The Bill makes it faster and easier for companies and enterprises to share information about cyber-security threats with each other and the government without the fear of lawsuits or prosecution.
The U.S. House of Representatives has voted to approve legislation that would encourage companies to share cyberattack information amongst themselves, despite ongoing concerns that it would put new consumer information in the hands of surveillance agencies. The protests of a few dozen privacy and civil liberties organizations hasn’t stopped them from voting in favor of the bill.
Protecting Cyber Networks Act
On Wednesday, April 22, the House of Representatives voted 307-116 to pass the Protecting Cyber Networks Act. This is a bill designed to allow more fluid sharing of cyber-security threat data between corporations and government agencies. This new system of information-sharing, is designed to act as a real-time immune system against hacker attacks, allowing companies to warn each other via government intermediaries (who listen in) about the tools and techniques of advanced hackers.
Critics of the bill say that this new system will threaten to result in a new means of surveillance of American citizens. However, Congressman Adam Schiff, who led the advocacy for the bill on the House floor contested in a statement to reports that PCNA in fact supports privacy by protecting Americans from future hacker breaches.
“We do this while recognizing the huge and growing threat cyber hacking and cyber espionage poses to our privacy, as well as to our financial well-being and our jobs,” he writes.
“In the process of drafting this bill, protecting privacy was at the forefront throughout, and we consulted extensively with privacy and civil liberties groups, incorporating their suggestions in many cases. This is a strong bill that protects privacy, and one that I expect will get even better as the process goes forward—we expect to see large bipartisan support on the Floor.”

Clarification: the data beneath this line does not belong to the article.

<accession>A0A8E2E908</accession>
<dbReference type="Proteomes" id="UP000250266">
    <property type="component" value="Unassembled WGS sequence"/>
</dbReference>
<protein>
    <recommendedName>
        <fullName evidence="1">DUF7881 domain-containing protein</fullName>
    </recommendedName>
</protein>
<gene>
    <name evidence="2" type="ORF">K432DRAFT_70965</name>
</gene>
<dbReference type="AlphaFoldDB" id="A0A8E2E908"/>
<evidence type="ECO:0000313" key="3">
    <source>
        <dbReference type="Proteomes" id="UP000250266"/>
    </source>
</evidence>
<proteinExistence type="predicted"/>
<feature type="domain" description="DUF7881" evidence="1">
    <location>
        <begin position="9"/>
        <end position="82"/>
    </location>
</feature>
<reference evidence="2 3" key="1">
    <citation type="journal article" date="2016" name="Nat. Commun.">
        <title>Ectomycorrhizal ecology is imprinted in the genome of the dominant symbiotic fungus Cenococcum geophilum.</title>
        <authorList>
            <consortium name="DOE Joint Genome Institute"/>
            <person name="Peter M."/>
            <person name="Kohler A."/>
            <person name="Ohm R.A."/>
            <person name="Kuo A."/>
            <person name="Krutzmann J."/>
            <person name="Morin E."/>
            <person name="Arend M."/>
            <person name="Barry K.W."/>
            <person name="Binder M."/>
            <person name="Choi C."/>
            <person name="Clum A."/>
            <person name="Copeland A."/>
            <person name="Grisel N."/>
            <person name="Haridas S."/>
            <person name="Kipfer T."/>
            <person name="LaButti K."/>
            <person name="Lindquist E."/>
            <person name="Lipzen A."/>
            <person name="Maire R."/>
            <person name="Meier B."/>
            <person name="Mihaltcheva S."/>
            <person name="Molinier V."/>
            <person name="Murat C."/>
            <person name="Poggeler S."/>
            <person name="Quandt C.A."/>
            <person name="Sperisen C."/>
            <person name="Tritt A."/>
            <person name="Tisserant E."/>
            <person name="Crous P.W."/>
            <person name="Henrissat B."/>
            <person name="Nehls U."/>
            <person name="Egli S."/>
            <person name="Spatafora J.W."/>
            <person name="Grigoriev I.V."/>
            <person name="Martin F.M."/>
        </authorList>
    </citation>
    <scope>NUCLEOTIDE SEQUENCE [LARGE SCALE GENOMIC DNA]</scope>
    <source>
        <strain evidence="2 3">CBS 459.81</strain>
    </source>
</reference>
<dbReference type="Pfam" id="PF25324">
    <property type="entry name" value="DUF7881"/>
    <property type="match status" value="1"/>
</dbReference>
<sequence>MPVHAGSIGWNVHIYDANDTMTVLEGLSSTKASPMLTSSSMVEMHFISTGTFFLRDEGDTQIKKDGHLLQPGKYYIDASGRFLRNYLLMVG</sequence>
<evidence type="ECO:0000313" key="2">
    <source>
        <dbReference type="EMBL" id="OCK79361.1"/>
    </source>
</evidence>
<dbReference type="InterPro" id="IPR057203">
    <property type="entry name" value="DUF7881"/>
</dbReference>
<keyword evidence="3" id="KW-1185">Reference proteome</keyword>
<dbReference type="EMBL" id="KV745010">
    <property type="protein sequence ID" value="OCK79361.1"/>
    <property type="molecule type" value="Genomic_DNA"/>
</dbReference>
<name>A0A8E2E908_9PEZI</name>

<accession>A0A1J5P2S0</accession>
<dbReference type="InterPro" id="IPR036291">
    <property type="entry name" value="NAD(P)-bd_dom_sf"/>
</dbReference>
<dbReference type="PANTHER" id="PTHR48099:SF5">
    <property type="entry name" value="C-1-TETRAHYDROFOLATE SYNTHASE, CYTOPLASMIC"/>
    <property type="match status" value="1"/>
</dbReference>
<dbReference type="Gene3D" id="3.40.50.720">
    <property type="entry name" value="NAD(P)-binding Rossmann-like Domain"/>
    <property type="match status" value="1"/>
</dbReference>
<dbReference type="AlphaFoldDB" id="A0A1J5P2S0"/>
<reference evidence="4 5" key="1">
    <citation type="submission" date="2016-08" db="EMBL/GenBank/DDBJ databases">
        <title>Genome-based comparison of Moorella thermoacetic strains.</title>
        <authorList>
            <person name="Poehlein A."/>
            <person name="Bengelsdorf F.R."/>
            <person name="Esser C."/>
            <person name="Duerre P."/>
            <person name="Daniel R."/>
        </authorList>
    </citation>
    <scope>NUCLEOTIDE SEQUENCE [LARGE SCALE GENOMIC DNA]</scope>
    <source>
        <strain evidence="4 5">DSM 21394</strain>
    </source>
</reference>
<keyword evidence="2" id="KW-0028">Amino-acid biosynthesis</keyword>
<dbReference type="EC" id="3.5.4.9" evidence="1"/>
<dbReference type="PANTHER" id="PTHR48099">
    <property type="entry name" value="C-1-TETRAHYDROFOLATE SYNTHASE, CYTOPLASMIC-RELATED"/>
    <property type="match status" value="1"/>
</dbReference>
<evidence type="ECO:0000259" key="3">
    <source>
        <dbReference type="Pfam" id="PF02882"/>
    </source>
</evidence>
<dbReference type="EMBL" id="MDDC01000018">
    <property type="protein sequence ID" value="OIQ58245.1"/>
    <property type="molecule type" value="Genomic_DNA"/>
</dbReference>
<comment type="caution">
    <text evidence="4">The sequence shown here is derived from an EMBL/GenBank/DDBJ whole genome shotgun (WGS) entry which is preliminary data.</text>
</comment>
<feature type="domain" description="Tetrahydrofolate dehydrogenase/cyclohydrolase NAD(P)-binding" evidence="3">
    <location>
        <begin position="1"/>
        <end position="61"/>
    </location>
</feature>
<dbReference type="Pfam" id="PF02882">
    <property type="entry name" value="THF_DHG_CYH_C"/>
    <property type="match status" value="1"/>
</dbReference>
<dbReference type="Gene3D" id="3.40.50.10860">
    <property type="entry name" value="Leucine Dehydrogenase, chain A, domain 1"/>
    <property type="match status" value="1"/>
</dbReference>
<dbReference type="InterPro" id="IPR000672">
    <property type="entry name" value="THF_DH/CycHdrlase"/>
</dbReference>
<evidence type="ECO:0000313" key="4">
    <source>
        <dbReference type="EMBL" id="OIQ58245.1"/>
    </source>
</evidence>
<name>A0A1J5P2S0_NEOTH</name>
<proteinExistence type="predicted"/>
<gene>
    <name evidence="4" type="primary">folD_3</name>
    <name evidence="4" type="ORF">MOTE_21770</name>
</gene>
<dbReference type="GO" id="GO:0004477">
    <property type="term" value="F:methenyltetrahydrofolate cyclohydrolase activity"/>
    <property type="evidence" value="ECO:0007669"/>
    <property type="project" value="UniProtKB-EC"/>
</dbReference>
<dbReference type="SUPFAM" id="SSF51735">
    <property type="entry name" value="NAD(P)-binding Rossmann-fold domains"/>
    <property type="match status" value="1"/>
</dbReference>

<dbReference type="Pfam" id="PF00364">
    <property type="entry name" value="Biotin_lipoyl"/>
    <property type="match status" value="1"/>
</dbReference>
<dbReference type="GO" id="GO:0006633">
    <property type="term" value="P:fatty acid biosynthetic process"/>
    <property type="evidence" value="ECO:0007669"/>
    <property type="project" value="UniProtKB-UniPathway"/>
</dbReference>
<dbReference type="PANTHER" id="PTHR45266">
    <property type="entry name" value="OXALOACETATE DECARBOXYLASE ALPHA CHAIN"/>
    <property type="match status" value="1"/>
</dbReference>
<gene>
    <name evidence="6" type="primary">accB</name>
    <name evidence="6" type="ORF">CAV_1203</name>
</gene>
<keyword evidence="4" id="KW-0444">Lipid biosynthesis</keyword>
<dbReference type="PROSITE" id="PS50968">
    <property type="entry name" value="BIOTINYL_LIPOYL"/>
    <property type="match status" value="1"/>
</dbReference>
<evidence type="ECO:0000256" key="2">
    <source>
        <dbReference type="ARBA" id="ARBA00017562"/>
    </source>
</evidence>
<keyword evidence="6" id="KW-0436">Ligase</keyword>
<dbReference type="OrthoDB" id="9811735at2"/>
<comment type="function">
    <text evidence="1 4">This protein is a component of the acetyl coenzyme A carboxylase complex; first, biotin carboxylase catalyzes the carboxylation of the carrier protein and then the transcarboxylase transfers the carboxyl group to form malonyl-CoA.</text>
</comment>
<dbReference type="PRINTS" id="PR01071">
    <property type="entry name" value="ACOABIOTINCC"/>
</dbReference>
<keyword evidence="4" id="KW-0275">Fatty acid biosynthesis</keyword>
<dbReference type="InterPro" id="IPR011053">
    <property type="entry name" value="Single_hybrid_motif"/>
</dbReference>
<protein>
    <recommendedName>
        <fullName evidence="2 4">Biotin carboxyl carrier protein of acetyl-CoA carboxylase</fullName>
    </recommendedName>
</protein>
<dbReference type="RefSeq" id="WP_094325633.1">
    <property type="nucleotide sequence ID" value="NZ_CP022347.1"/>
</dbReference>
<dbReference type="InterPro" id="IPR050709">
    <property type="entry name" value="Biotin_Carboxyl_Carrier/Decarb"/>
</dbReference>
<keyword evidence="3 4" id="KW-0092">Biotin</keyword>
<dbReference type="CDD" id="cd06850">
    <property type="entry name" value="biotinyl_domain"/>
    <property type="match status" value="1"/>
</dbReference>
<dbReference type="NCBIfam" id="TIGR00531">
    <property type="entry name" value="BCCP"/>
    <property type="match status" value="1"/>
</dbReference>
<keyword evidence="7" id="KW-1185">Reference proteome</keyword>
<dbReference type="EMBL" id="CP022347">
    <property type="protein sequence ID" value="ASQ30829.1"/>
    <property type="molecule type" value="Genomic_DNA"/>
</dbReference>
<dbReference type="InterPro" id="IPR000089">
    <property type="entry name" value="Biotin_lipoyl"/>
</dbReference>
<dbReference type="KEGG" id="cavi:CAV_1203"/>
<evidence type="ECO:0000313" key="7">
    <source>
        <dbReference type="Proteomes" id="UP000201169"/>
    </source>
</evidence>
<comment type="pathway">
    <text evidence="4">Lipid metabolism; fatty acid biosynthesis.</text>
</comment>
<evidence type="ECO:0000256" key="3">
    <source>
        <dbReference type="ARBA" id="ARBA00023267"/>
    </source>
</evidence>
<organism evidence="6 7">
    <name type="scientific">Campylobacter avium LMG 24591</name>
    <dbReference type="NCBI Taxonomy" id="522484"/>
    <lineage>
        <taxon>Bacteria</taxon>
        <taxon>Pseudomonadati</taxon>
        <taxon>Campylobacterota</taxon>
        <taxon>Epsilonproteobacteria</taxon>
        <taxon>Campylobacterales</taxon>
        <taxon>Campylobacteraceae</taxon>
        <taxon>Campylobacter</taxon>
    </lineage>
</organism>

“Every day we delay, more privacy is stolen, more jobs are lost and more economic harm is done,” he added. “Let’s stop sitting by and watching all this happen. Let’s do something.”
Opponents argue that the PCNA allows too much information to be passed to the NSA even after revelations in recent years of huge surveillance programs being undertaken there.
“Congress is asking the American people for a blank check,” Colorado Democrat Representative Jared Polis said. “Congress is asking the American people to trust the president” even after lawmakers and President Barack Obama have done little to rein in the NSA.
A letter, signed earlier this week by 55 liberties groups and security experts that includes the American Civil Liberties Union, Electronic Frontier Foundation, the Freedom of the Press Foundation, the Human Rights watch and many others, reads: “PCNA would significantly increase the National Security Agency’s (NSA’s) access to personal information, and authorize the federal government to use that information for a myriad of purposes unrelated to cyber-security.”
“The revelations of the past two years concerning the intelligence community’s abuses of surveillance authorities and the scope of its collection and use of individuals’ information demonstrates the potential for government overreach, particularly when statutory language is broad or ambiguous,” the letter continues. “[PCNA] fails to provide strong privacy protections or adequate clarity about what actions can be taken, what information can be shared, and how that information may be used by the government.”
The Obama administration voiced support for House passage of the bill but called on lawmakers to make significant changes to improve privacy and limit liability protections.